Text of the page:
Role of Genetic Mutations in Development of Autism Spectrum Disorder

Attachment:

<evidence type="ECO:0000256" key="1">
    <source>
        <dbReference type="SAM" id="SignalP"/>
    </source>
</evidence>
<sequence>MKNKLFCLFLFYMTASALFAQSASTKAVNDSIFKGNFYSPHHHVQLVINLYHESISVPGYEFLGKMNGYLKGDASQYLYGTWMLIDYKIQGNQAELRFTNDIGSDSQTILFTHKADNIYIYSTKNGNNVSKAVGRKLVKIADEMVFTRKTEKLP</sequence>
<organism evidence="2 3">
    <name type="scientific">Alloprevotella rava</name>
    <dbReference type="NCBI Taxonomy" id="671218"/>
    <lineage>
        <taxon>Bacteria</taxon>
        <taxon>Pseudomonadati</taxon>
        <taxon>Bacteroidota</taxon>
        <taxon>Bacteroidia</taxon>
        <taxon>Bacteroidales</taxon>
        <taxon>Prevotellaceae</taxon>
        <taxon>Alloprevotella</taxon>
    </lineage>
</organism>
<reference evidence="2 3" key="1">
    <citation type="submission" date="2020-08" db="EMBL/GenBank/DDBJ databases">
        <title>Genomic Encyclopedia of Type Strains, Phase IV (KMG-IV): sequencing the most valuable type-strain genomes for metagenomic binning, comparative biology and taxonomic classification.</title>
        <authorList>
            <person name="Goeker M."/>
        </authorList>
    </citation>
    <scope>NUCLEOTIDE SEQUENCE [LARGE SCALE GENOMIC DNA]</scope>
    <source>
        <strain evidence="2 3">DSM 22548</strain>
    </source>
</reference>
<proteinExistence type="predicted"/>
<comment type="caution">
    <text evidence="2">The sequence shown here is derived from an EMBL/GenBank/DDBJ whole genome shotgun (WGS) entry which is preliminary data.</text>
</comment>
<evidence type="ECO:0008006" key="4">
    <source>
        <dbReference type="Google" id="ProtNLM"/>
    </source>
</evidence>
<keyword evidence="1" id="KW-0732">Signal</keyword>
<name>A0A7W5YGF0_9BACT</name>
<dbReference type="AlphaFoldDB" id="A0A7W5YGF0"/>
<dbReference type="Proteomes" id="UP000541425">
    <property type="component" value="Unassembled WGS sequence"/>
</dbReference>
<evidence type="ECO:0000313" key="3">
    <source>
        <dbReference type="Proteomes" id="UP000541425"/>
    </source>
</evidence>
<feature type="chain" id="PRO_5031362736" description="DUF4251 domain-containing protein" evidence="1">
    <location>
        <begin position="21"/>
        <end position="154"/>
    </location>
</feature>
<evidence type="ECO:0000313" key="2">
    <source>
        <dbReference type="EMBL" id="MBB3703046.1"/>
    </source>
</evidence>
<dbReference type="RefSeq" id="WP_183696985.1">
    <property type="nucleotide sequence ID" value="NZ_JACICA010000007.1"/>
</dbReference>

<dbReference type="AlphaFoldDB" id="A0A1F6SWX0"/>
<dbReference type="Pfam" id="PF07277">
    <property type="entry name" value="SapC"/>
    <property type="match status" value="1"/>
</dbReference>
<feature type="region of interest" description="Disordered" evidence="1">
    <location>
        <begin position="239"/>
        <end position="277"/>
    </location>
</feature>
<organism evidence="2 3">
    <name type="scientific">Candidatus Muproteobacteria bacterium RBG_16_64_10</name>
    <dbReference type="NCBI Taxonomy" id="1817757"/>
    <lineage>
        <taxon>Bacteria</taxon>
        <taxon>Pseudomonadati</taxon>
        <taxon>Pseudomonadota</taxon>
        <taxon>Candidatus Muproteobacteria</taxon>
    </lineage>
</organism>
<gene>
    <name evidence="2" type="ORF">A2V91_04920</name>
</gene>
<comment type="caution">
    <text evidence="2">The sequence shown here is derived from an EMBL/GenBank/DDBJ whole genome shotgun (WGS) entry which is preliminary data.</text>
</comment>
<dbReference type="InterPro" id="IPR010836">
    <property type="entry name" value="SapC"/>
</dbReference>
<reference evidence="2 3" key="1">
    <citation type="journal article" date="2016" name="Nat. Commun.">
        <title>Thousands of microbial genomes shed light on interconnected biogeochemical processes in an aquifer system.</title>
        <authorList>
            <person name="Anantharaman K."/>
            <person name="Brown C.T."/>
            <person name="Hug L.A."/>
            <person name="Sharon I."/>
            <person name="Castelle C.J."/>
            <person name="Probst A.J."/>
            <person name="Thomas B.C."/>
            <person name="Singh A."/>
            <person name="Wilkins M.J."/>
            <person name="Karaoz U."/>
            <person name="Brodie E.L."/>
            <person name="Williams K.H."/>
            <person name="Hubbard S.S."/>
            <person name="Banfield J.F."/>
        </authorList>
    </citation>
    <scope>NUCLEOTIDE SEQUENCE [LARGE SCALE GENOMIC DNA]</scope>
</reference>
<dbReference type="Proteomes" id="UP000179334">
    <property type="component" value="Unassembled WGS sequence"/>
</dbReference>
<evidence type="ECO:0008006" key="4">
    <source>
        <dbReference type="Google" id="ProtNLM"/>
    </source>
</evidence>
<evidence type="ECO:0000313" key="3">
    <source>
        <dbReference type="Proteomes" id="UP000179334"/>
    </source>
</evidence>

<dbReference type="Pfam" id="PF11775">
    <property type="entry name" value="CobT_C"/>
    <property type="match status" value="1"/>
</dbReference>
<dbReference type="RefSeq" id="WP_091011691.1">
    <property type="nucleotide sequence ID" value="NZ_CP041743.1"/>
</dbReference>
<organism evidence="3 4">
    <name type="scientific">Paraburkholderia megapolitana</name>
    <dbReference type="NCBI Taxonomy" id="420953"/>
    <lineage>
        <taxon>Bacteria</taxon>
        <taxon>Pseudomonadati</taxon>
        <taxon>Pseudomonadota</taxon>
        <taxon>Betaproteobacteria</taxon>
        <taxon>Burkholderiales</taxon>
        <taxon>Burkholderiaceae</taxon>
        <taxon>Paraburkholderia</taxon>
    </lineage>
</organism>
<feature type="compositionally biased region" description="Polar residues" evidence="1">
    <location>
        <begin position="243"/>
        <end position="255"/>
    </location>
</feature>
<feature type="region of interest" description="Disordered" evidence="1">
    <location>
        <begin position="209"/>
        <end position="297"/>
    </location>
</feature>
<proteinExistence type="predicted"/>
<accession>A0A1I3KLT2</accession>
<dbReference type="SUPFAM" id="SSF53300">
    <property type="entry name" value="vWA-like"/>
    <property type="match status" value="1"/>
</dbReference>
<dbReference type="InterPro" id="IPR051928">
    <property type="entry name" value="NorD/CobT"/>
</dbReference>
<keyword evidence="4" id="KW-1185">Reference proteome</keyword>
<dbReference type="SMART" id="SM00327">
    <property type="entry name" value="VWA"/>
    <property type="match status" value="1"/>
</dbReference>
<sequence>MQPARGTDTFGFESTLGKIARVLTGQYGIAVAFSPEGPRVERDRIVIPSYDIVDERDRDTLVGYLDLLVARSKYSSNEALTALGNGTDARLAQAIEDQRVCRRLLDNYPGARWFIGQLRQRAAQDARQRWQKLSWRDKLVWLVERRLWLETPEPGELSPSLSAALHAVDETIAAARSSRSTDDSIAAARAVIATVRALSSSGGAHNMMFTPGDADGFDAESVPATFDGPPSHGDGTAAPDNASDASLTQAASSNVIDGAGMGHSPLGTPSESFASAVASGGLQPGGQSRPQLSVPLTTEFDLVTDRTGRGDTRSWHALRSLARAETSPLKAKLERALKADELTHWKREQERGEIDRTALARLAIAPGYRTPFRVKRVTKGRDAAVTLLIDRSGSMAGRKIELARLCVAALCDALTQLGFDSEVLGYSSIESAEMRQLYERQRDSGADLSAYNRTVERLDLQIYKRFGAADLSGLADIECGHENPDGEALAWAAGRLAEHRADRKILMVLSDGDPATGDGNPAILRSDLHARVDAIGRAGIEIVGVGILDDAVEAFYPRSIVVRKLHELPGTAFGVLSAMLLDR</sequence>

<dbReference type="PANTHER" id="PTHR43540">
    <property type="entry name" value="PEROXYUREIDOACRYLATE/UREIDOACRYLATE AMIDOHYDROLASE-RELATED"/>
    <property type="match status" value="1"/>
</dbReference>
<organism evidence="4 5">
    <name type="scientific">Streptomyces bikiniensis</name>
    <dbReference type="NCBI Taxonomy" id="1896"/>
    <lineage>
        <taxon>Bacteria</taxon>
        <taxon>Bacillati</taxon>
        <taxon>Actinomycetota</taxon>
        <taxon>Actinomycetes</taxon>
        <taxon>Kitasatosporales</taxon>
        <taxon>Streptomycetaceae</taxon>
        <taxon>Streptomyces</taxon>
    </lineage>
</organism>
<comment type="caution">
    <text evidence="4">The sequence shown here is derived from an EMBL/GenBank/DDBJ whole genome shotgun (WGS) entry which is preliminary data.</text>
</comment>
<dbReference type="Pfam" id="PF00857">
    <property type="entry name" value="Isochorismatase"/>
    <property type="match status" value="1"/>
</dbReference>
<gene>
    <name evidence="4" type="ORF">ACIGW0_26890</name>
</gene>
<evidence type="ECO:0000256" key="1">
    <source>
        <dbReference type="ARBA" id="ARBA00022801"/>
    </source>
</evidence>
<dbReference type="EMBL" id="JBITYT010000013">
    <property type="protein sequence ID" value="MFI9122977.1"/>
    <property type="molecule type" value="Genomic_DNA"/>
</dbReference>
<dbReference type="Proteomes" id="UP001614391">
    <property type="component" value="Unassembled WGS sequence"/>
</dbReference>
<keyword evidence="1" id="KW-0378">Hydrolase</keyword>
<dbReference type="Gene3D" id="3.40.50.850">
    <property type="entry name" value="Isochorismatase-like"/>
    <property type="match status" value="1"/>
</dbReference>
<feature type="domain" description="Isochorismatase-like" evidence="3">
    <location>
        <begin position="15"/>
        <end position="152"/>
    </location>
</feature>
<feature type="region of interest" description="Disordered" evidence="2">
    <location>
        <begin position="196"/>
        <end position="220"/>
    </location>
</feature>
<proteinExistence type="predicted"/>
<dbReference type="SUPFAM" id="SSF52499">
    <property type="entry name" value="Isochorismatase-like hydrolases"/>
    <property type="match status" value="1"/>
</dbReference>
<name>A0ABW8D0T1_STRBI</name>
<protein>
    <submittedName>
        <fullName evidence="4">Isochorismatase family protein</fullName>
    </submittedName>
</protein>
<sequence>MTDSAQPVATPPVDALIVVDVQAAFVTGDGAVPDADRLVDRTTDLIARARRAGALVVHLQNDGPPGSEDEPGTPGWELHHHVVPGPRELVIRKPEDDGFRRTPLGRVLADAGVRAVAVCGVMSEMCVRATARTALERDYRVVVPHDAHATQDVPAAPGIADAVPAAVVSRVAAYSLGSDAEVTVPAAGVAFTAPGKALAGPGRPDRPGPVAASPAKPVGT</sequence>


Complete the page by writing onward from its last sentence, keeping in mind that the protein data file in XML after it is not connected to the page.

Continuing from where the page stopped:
Autism Spectrum Disorder (ASD) is a highly heritable neurodevelopmental disorder characterized clinically by repetitive stereotyped behaviors, restricted interests, and impaired social and communication skills and it is defined as a developmental disorder. In the past years, autism was confused with other monogenic disorders because the findings were similar. However, with the development of technology over the years, there have been many studies in the field of autism. Recent studies show that there are rare variants of autism as well as small-effect gene variants. Rare variants have more impact than known variants. The discovery of rare variants challenges traditional diagnostic boundaries and demonstrates the heterogeneity of autism. Studies on twins have proven that autism is one of the most common inherited disorders. In addition, it has been observed that the heritability rate of autism is lower in dizygotic twins compared to monozygotic twins. Based on the microarray, deletion, and duplication analysis, single-molecule fluorescence hybridization methods, various mosaic mutations, microdeletions, microduplications, and mutations in Cytoplasmic FMR1-Interacting Protein 1 (CYFIP1), NIPA Magnesium Transporter 2 (NIPA2), and Ubiquitin protein ligase E3A (UBE3A) genes were found in autism. As a result of research not conducted at the molecular level, a broad spectrum of autism with mild symptoms has been found in families of individuals with autism. The likelihood of autism recurring due to various mutations is not known. Therefore, a genetic counselor should be consulted when planning a family. In summary, this review explains in detail how autism has been shaped by recent studies.